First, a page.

image

Figure 1. Classification of WRCC. CAIS, cough and airways irritancy syndrome; COPD, chronic obstructive pulmonary disease; ERD, gastroesophageal reflux disease; HP, hypersensitivity pneumonitis; IIOA, irritant-induced asthma; NAEB, nonasthmatic eosinophilic bronchitis; OA, allergic occupational asthma; OR, allergic occupational rhinitis; RADS, reactive airways dysfunction syndrome; RUDS, reactive upper airways dysfunction syndrome; UACS, upper airway cough syndrome; VCD, vocal cord dysfunction; WEA, work-exacerbated asthma; WER, work-exacerbated rhinitis; WILS, work-associated irritable larynx syndrome; work-exacerbated VCD, work-exacerbated vocal cord dysfunction.

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Epidemiology

  1. Top of page
  2. Abstract
  3. Methods
  4. Definition and classification of work-related chronic cough
  5. Epidemiology
  6. Pathogenesis
  7. Diseases causing WRCC
  8. Diagnostic approaches to WRCC
  9. Other causes
  10. Management
  11. Conclusions, unmet needs and research areas
  12. Author contributions
  13. Conflicts of interest
  14. References

The prevalence of cough in the general population, reported in surveillance studies in many countries in Europe and USA, ranged from 9% to 33%, and it is often related to cigarette smoking [2]. Work-related chronic cough has seldom been directly measured in epidemiologic or experimental studies. However, cough is included in many questionnaires used to investigate occupational respiratory diseases, such as asthma and COPD, providing data on cough as a work-related symptom. Studies on WRCC have been reviewed [6, 10], and the principal agents and occupations associated with WRCC are summarized in Table 1.

Table 1. Causal agents of work-related chronic cough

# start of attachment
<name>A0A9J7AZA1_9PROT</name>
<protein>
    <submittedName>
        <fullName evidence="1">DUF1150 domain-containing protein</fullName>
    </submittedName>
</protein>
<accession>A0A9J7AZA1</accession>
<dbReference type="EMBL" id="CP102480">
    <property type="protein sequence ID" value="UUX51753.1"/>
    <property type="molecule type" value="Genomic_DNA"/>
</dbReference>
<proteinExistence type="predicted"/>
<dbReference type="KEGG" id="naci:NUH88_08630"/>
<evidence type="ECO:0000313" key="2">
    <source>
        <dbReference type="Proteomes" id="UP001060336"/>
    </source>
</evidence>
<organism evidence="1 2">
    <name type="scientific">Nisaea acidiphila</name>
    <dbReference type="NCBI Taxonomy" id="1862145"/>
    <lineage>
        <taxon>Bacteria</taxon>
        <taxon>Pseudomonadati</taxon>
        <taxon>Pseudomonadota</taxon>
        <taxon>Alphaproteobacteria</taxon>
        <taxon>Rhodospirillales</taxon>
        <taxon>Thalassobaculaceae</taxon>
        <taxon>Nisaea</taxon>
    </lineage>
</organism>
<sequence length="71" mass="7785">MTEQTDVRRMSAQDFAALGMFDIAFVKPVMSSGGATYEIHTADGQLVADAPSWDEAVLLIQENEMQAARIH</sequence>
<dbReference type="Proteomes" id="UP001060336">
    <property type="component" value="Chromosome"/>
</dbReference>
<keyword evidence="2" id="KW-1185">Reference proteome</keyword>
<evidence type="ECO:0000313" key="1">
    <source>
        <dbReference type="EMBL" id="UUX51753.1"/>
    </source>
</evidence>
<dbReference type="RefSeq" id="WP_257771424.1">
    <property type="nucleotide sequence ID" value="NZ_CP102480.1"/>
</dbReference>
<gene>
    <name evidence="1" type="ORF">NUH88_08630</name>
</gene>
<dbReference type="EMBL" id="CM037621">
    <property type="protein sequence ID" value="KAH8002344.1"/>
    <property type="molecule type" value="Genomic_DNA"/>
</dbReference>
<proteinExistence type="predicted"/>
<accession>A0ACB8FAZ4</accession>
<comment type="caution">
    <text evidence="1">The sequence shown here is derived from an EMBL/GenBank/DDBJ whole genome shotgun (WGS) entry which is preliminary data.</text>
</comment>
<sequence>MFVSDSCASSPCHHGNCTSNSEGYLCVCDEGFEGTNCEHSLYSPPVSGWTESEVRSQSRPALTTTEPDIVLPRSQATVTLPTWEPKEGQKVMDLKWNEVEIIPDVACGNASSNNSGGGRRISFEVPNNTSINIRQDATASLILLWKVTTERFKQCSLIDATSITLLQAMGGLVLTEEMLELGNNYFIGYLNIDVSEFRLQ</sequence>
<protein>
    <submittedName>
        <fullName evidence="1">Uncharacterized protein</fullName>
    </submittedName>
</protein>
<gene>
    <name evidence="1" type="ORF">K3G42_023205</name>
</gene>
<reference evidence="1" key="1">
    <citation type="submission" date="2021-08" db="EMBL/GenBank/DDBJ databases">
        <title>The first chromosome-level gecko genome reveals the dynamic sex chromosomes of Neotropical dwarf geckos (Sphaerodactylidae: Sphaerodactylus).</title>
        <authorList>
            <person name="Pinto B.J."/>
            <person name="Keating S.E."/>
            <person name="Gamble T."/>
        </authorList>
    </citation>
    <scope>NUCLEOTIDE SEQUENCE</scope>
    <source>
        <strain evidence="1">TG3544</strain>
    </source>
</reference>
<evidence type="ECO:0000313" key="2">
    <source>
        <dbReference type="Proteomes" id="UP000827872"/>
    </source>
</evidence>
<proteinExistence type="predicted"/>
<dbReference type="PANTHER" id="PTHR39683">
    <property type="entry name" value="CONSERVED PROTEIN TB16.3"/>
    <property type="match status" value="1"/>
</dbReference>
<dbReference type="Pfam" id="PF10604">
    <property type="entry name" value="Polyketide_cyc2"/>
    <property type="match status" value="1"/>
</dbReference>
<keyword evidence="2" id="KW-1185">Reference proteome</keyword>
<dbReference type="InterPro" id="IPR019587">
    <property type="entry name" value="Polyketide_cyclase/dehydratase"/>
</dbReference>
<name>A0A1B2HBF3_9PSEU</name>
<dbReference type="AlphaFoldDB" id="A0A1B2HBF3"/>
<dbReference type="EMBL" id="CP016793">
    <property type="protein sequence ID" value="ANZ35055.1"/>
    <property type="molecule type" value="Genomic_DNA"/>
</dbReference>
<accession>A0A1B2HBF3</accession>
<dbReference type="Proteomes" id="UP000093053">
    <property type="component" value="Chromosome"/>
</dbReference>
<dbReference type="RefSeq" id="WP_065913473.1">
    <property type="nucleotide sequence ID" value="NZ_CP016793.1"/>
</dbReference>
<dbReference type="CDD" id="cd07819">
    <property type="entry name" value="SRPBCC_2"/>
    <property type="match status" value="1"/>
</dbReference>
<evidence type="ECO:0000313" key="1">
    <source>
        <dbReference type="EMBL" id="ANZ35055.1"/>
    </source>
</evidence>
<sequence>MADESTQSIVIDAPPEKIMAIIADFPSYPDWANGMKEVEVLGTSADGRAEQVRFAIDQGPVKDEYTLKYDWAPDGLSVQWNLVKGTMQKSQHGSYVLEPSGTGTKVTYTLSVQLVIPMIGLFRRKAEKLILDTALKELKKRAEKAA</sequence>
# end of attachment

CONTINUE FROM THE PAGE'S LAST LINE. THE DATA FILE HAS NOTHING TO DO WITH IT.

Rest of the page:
Occupation
Miners
Cement and glass bottle production
Construction workers
Farming workers
Food industry
Mushroom factory
Wood industry
Dental technicians
Fire-fighters
Bakery
Mechanic and repair jobs
Spice factory
Greenhouse
Cleaners
Agents
Methyl methacrylate
Aliphatic polyamines
Grain and flour mills
Spices
Dust due to World Trade Center collapse
Vapour, gases, dusts, fumes
Cattle and swine confinement farms
Cleaning products
Second-hand smoking

The population attributable risk of WRCC was estimated at 4–18% [10].

A new risk of WRCC was shown for exposure to dust due to the World Trade Center collapse that caused CC in 8% of fire-fighters and other survivors present during the fall [11].

A few studies analysed the risk factors for WRCC. Farming and smoking were found synergistic for CC [12]. After adjusting for smoking, age and duration of employment, CC was found to be more common in males [13]. Mechanic and repair jobs as well as cleaning and building service occupations were associated with increased incidence of respiratory symptoms, particularly new-onset CC and chronic phlegm [14]. A population-based study showed an association between occupational exposure to vapours, gases, dusts and fumes and chronic cough, mostly in female [15].

  • Key message: the population attributable risk of WRCC is estimated to be 4–18%.

Pathogenesis

  1. Top of page
  2. Abstract
  3. Methods
  4. Definition and classification of work-related chronic cough
  5. Epidemiology
  6. Pathogenesis
  7. Diseases causing WRCC
  8. Diagnostic approaches to WRCC
  9. Other causes
  10. Management
  11. Conclusions, unmet needs and research areas
  12. Author contributions
  13. Conflicts of interest
  14. References